Not wife,  but bride.  It’s a little different.  It comes from my in laws’ perspective rather than my husband’s.

But when it comes to my hubby,  he is a gem.  He is always willing to give me a hand when I need it, pamper me when I want it (and even sometimes when I dont), and bend over backwards to make our current situation as comfortable for me as possible.  Some things can’t be helped though, like the increasing expectations being put on me by others.  We can’t do much about that without making this delicate living situation far worse.  So for now I have the grin and bear it, waiting until we are able to start our own lives,  just the two of us.

While all of these things have been putting a lot of stress on us, it’s just another battle that we have to go through together.  Our lives have been nothing but battle after battle against outside forces trying to make things hard for us.  At this point we are more than just husband and wife,  we are life battle buddies.  But I guess those two things are the same.

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Rough weather ahead...

Well,  you know what they say…what doesnt kill you makes you stronger.  And we aren’t going down without a fight.

First Wife Syndrome

  While the world begins to fret about a new(ish) virus epidemic, I’ve been struggling with my own illness.

Commonly known as first wife syndrome,  this illness is at epidemic proportions in Turkey and commonly occurs in the first wives of families.  It can be particularly aggressive in families with no daughters, and non-Turks seem to suffer the worst from the symptoms.  This affliction can range from very mild to debilitating, and there is no easy way to predict who it will strike. 

Symptoms include,  but are not limited to, back pain, neck pain, head aches, upset stomach, depression, mood swings, lethargy, exhaustion, and general malaise.

But no, really.

Like I described before in a recap of things I love and hate about Turkey, there’s a different standard applied to women rather than men.  In the most extreme cases,  it can manifest as women being treated as near slaves in the house.  This extends to wives, where the women marrying into a family are expected to take on the work of the senior woman in the house (mother in law) when they are there.  This has recently become more of a burden on me too.

Don’t get me wrong,  I have no problem with helping.  What I don’t like is doing things on my own when it isn’t something I’m doing just for me.  For example, forgive me if I get mad about doing my brother in laws laundry.  He’s not my husband and therefore not my problem.

This has been more of a problem since the winter started,  since my mother in law is prone to illness.  The first week it was OK,  but after a month of being asked to make tea (when I don’t want it),  make enough pita bread (lavaş) for our 5 person family without help,  do other people’s laundry, etc… Mmmmm how about no.

But what can I do? If I say no,  I’ll start a traditional rift between wife and mother in law.

This really made my blood boil when I was being told to assist my husband’s aunt in her serving us (as guests) when her own grown female grandchildren were not being made to lift a finger.  This is not normal in American culture (as I know it), and when we first got here nothing was expected of me, it was just a pleasant bonus when I helped so frequently.  But as I’m learning to do things on my own,  it seems that they’ve forgotten I’m not Turkish.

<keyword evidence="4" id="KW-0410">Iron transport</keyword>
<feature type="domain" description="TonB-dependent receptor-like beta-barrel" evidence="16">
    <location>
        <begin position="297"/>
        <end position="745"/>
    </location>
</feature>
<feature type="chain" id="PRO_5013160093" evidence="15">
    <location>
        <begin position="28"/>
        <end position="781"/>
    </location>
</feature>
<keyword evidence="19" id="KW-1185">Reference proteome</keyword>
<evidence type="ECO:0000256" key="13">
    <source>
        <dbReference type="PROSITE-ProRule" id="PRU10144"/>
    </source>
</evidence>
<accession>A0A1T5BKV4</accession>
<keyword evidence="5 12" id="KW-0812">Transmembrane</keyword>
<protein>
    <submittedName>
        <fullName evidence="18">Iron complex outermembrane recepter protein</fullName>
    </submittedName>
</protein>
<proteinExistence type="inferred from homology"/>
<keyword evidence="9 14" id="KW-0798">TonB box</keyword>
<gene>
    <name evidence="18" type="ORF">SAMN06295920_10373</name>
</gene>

Maybe I should be flattered?

Nah,  I’ll just be mad.

Hopefully things will improve when we move out of my in laws house.  Whenever that will be. The longer I stay the more culture shocks I go through… Is that how it’s supposed to happen?

And now I kind of feel bad for feeling this way! Just because things are different doesn’t make them wrong…

But I can’t turn off 25 years of living my life with a different set of expectations!

What is an expat to do?

Baby Steps AKA: What sucks (initial months)

The full title of this post should be “Baby Steps AKA: What sucks about moving to a country that doesn’t speak your language (the initial three months experience)”, but I thought that would be way too bulky a title and clutter up my blog space.

I know I’ve been singing the praises of Turkey and showing all of the good times I’ve been having (the best that I can while remaining anonymous), but there are some difficulties to moving to a new country…particularly one where the main language is not your own (or close to it- but the alphabet is almost the same so I guess that’s a win).  I like to think of the “learning curve” I’ve been experiencing as baby steps…both, because you learn things slowly and in small pieces, and because I feel like I’m two years old.

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There are so many aspects of living in Turkey that I didn’t even think of that could become a hurdle for me to overcome.  Going from 25 years old and managing my own house (apartment…shack…cardboard box.) and holding down a job/academic career to being basically a child who can’t work or speak or really do much of anything without assistance is quite difficult.  No, it’s freaking hard. FRICKIN’ HARD (read with a southern accent).

These are a few things that I have been having to learn from the beginning. AGAIN.

Language

Honestly, this is a no brainer, and I was pretty prepared for it.  I knew that there was going to be a language barrier- especially when it comes to speaking culturally.  Even with the vocabulary and grammar understanding of a five year old, I’m managing alright.  The hardest part, really, is that some things don’t translate directly from English to Turkish.  For example-  you don’t take a picture, you pull a picture.  Yeah, I know it seems so weird- but if hubby can overcome these obstacles going from Turkish to English, I can too!